Steal My Idea – 7 factors to making unique NPC voices. Also, Frank Oz’s Muppets

Accents (accurate or butchered) are a great way to differentiate NPCs. But accents are a single tool in a box brimming with more options you can use to make a world of NPC with unique voices.

These are seven factors you can use with your normal voice– or an accent– to make NPCs sound unique. You don’t have to use all of these, but combining three or more can help flesh out a character’s voice and better match their personality.

[corrispoding Reddit thread]

The seven factors:

  • Word choice

  • Tone

  • Speed

  • Inflection

  • Specific quirks

  • Volume

  • Posture

 

Word choice

  • Do they use small words, large words, or a mixture?

  • When speaking to someone they like or dislike, when do they invoke their name? At the beginning of their sentence? Do they avoid using names for any reason?

  • Do they give people nicknames instead of addressing them by their name or “you?” If so, what kinds? Are they for people they like, dislike, or both? Why do they use nicknames?

  • Do they use a person’s last name or first name? Is it in a professional, militaristic, or personal way?
  • How much slang do they use?

  • Do they avoid or use filler words?

Tone

  • Is there general tone lighthearted? Distressed? Does it have undertones that reflect their demeanor, such as worry or hope?

  • Are they trying to please the person they’re talking to or get them to move on?

  • Do they sound stressed or relaxed?

  • Are they excited to speak to this person? Upset? Indifferent?

Speed

  • How fast or slowly do they speak?

  • What makes them speed up or slow down? Excitement, fear, boredom?

  • Does their speed reflect how much they contemplate their words before choosing them?

  • Why do they speak quickly? Are they distracted? Is it part of their culture or family?

Inflection

  • What words in a sentence do they emphasize and why?

  • Do they stress the name of the person they’re talking to? Do they stress the point they are trying to make? Do they stress filler words?

  • Is there a rhythm to the words they stress? Or do they stress words that have a particular meaning to what they’re saying?

  • Do they passively stress words or do it on purpose?

Specific quirks

  • Do they commonly use sound effects instead of specific words or phrases? Such as “Things were like *explosion noise*!”

  • Do they laugh reflexively? Perhaps when they’re nervous, uncertain, or happy?

  • Are they constantly distracted or hyper focused on the person they’re talking to?

  • Do they address the group or individuals within it?

  • Do they always pause to let people finish? Do they constantly interrupt others?

Volume

  • What causes them to increase or decrease their volume? Perhaps when they’re excited or intimidated?

  • Does their normal environment effect their volume (such as someone who constantly works in loud places)?

  • Do they raise the volume of their voice regularly for specific moments, such as someone’s name, a chuckle, or the last word of the sentence?

  • Are they loud for a specific reason, such as to make sure everyone can hear them clearly or to intimidate the person they’re talking to?

Posture

  • How do they stand or sit? Do they cross their legs? Do they man spread? Do they do the Riker Maneuver?

  • Do they talk with their hands?

  • Who or what do they look at while speaking? Does that change based on the subject matter?

  • Do they try to make physical contact with the person they are talking to? If so, why and when?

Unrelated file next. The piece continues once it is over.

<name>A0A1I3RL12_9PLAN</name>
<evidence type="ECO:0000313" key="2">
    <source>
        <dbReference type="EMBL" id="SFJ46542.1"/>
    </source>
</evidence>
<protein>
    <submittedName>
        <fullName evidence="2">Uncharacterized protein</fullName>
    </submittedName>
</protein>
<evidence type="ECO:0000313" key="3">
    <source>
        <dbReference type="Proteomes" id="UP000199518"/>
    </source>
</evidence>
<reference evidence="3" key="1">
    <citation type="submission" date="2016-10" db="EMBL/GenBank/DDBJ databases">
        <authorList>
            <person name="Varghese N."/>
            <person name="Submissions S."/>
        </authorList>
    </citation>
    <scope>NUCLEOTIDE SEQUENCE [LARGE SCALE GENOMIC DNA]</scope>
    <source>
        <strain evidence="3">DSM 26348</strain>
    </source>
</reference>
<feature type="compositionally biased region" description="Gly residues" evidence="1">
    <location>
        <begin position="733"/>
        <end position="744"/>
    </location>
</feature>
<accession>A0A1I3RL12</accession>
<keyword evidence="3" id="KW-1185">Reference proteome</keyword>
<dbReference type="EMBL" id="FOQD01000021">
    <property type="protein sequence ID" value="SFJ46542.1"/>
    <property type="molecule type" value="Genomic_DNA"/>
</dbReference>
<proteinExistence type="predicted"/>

• Are they actively doing other things while speaking?

  • Do they shift or change positions? If so, why and when?

 

So let’s talk examples. Frank Oz is the man behind a suite of famous Muppets, such as Fozzie Bear, Grover, Miss Piggy, Bert, Animal, Cookie Monster, and Sam the Eagle. If you listen to them, it’s clear they’re voiced by the same person. And while some of them have very similar voices, I’ve never mistaken any of them for another.

Fozzie Bear and Bert have very similar voices. Fozzie as an edge of excitement while Bert sounds mildly annoyed. Fozzie is expressive, while Bert is reserved. Fozzie wants to please his audience, whether it’s one person or a group, while Bert addresses people directly. Fozzie wildly uses his body, while Bert often keeps his shoulders stiff. Fozzie also sometimes reaches out to touch the person he’s speaking too, while Bert generally keeps his hands to himself.

Animal and Cookie monster are very similar as well. Both characters shout, their word choices are limited, and neither speaks in the first person. However, Animal likes to repeat words to prove a point, Cookie Monster does not (except “omnomnomnom” while eating cookies). Animal also almost exclusively talks in broken sentences, where Cooking Monster can speak clearly when talking about a passion of his (like cookies) and uses “me instead of “I”. Animal has a constant volume except for rare exceptions, while Cookie Monster has a broader range.

Sam The Eagle’s word choices are very proper. Filler words rarely enter his vocabulary. He’s stern. He gets straight to the point. His volume is mostly constant. He pauses to make a point, and sometimes emphasizes the word before the pause to draw further attention to it.

So when you’re building NPCs, or having to make one on the fly, try this: Have this chart handy, take about 3 or more of those factors, and use them to form a voice for the character. As always, make sure they have some sort of personality too, and let your choices influence that. Or if you start with a personality and make choices on the chart based on that.

I hope this was useful to you. Have fun.


Of course I’m on Twitter [@RexiconJesse] and Instagram [RexiconJesse] and Reddit [u/RexiconJesse] and Good Reads [Goodreads.com/RexiconJesse]. Also Facebook.com/RexiconJesse

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